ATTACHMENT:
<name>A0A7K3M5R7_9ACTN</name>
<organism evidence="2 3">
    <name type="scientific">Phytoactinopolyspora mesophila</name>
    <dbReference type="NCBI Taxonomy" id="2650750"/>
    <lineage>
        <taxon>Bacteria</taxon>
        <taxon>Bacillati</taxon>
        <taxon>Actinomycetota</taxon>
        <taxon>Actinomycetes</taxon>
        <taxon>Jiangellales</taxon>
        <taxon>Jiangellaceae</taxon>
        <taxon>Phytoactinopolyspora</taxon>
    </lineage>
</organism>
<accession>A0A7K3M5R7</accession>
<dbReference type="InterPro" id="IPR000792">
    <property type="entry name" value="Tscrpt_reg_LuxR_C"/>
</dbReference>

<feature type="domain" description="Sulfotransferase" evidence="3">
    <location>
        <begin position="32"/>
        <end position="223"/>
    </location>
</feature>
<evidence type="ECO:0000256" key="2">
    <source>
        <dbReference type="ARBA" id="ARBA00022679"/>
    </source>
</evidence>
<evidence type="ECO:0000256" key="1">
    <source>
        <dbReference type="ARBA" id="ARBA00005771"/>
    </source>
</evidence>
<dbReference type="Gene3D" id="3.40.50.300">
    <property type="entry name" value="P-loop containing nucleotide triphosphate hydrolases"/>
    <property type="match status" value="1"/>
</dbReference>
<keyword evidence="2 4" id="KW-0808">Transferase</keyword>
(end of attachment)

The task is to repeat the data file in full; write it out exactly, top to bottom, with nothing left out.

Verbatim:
<name>A0A7K3M5R7_9ACTN</name>
<organism evidence="2 3">
    <name type="scientific">Phytoactinopolyspora mesophila</name>
    <dbReference type="NCBI Taxonomy" id="2650750"/>
    <lineage>
        <taxon>Bacteria</taxon>
        <taxon>Bacillati</taxon>
        <taxon>Actinomycetota</taxon>
        <taxon>Actinomycetes</taxon>
        <taxon>Jiangellales</taxon>
        <taxon>Jiangellaceae</taxon>
        <taxon>Phytoactinopolyspora</taxon>
    </lineage>
</organism>
<accession>A0A7K3M5R7</accession>
<dbReference type="InterPro" id="IPR000792">
    <property type="entry name" value="Tscrpt_reg_LuxR_C"/>
</dbReference>

<feature type="domain" description="Sulfotransferase" evidence="3">
    <location>
        <begin position="32"/>
        <end position="223"/>
    </location>
</feature>
<evidence type="ECO:0000256" key="2">
    <source>
        <dbReference type="ARBA" id="ARBA00022679"/>
    </source>
</evidence>
<evidence type="ECO:0000256" key="1">
    <source>
        <dbReference type="ARBA" id="ARBA00005771"/>
    </source>
</evidence>
<dbReference type="Gene3D" id="3.40.50.300">
    <property type="entry name" value="P-loop containing nucleotide triphosphate hydrolases"/>
    <property type="match status" value="1"/>
</dbReference>
<keyword evidence="2 4" id="KW-0808">Transferase</keyword>